We’d like to welcome an excellent new blog, Philip Pilkington’s Fixing the Economists, which aims to provide a view of international economics from an Irish perspective to the Irish web-oh-sphere. Just cross-posting this from his blog today to give a flavour.
In 1919, just after WWI, the great British economist John Maynard Keynes published a book entitled ‘The Economic Consequences of Peace’. The book was a response to the proposed reparations that were being imposed on post-war Germany. The general opinion in the Allied countries at the time – one, no doubt, fueled by the hangover effects of the greatest wartime propaganda campaign the world had, at that point, ever seen – was that Germany should bleed. No quarter should be given; the German economy should be cut down like those British and French men that were cut down by German machine-gun fire as they poured over the trenches.
Keynes argued that these reparations would be the beginning of the end for Europe. He argued – as any salient macroeconomist would – that reparations shouldn’t be seen as a zero-sum game. If the British and the French plundered Germany they would destroy her economy – this would then have long term consequences for the European economy as a whole. This was not even to mention the political consequences that would result from these reparations – consequences attested to today by the greatest disaster European man has ever known.
Fast-forward to today and a new nationalism is on the rise. The German people, this time in the position of the aggressor. Because they are Europe’s main creditor nation, the German’s see themselves as the arbiters of European fiscal policy. It is the Germans that hold the sway at meetings that try to deal with the debt crises arising in the so called PIIGS (Portugal, Ireland, Italy, Greece and Spain). The Germans – riled by crass nationalism – see themselves as the unwitting victim of these ignoble countries who expanded their national debt too far, too fast. “It’s unfair,” say the Germans, “That we should have to support these economies.”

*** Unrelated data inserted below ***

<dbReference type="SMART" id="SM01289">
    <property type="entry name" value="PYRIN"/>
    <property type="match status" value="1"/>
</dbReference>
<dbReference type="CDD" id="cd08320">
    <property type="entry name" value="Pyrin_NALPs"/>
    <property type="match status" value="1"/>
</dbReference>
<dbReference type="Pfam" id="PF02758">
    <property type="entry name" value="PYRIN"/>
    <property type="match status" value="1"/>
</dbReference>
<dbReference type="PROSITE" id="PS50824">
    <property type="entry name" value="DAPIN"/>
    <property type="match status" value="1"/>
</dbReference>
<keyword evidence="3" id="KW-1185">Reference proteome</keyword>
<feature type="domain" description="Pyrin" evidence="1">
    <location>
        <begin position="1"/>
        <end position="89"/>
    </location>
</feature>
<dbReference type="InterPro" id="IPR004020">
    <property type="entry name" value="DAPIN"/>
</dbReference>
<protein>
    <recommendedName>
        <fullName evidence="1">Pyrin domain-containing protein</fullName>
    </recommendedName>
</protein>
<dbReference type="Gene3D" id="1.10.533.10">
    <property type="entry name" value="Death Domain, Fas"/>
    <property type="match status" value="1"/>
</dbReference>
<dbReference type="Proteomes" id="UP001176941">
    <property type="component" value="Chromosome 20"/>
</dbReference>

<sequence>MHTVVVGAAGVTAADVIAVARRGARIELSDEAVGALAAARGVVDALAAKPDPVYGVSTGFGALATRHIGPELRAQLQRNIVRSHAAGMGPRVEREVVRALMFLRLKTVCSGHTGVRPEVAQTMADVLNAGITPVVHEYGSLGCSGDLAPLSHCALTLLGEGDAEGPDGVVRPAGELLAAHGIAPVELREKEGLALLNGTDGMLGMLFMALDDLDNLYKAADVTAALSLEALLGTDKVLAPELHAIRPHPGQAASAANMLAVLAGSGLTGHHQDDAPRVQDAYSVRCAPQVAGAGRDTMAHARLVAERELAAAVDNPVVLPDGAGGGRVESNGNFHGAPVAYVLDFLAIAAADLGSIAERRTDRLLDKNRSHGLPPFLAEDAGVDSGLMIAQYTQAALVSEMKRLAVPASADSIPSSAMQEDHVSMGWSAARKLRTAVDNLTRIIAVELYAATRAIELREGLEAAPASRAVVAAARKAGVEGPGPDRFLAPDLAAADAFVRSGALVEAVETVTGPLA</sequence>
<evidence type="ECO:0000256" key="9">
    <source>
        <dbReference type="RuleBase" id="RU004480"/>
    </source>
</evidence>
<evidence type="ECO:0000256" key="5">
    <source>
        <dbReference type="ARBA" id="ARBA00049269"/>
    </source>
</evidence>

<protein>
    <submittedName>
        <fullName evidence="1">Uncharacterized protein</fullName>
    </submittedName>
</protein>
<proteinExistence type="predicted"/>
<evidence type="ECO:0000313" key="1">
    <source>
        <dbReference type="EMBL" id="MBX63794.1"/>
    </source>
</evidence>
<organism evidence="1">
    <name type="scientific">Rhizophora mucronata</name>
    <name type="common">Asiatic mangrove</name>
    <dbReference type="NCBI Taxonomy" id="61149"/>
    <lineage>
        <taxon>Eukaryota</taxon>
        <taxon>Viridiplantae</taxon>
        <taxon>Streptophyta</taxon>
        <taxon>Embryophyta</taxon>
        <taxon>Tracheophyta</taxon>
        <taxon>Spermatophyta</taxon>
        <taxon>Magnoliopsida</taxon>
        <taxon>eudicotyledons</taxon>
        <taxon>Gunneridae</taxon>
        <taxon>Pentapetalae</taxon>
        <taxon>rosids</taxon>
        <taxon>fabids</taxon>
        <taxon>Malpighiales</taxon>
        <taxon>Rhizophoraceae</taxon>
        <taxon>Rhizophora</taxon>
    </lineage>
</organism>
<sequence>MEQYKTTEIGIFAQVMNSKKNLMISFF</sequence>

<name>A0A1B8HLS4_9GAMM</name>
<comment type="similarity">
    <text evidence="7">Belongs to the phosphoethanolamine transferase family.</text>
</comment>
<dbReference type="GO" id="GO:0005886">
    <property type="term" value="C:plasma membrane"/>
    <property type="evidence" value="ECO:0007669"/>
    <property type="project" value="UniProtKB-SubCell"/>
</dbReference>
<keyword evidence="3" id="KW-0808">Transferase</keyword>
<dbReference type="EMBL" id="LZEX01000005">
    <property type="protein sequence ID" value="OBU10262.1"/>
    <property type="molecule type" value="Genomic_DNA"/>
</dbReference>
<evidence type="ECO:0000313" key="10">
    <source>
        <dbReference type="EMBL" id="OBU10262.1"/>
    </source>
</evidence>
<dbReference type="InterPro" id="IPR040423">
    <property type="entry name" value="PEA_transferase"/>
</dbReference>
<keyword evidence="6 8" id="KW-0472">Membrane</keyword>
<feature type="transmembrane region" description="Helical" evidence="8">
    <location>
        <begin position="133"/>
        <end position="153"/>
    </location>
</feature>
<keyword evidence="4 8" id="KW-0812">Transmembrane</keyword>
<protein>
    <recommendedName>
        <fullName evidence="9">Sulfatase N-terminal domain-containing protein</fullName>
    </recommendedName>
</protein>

Yet, this is no zero-sum game either. Indeed, where is that European spirit gone now that it is invoked as anything but a friendly ghost? Why is it that the Germans – and the other countries that support their general stance – fail to note that perhaps what is good for the PIIGS is good for the whole of Europe? Well, it would seem that there is a new specter haunting Europe – the specter of crass fiscal nationalism. “To each European according to his central bank; to each Irishman according to his failed national banking system,” they cry.
After WW2, Germany was once again in ruins. Of course, the international community could again have said, “Well, it’s their fault, isn’t it? They geared their entire economy toward war and conquest – indeed, they even tried to eradicate certain elements in their population. They are not just an irresponsible, but an evil people!” The international community had every right to take this stance – but they didn’t. They had learnt their lesson the hard way. As the smoke from the bombs and the tank fire cleared across Europe many began to realise that Keynes had been right in 1919. An economically strong Germany benefits the whole of Europe. Shortly after huge debts were extended to Germany to rebuild her frayed economy under the Marshall Plan. This ushered in a new age for Europe; an age of prosperity and cooperative national expansion.
Today the situation is different. European brotherhood is nothing but a ghost, only to be summoned up when key European leaders meet for fancy dinners. And while Germany’s Merkel puts on an austere face, the Irish politicians and economists curl up in a ball to receive their telling-off – readying their tuxedos for their next meal in Brussels, where praise of fraternal inter-European relations will be sung to the rafters.
Meanwhile, the anti-EU lobby – made up of a queer hotch-potch of shady business interests, nationalists, socialists and traditionalists – have seen all their worst fears realised. The EU is not now based on all-for-one and one-for-all – it’s still based on crass nationalism and one-sided bias. The propaganda may have changed, but the nationalist sentiments remain – threatening, no less, to once again destroy Europe.
Latest posts by Philip Pilkington (see all)
- Busted: The Fall in Profits and the Rise of Finance – Part I - November 1, 2010
- In God We… Don’t Really Trust That Much, But Kind Of Hope That He’ll Do The Right Thing… - October 28, 2010
- The Devil and Bailiff McGlynn - October 26, 2010
- The Reaper Cometh! - October 23, 2010
- The Economic Consequences of German Fiscal Aggression - October 21, 2010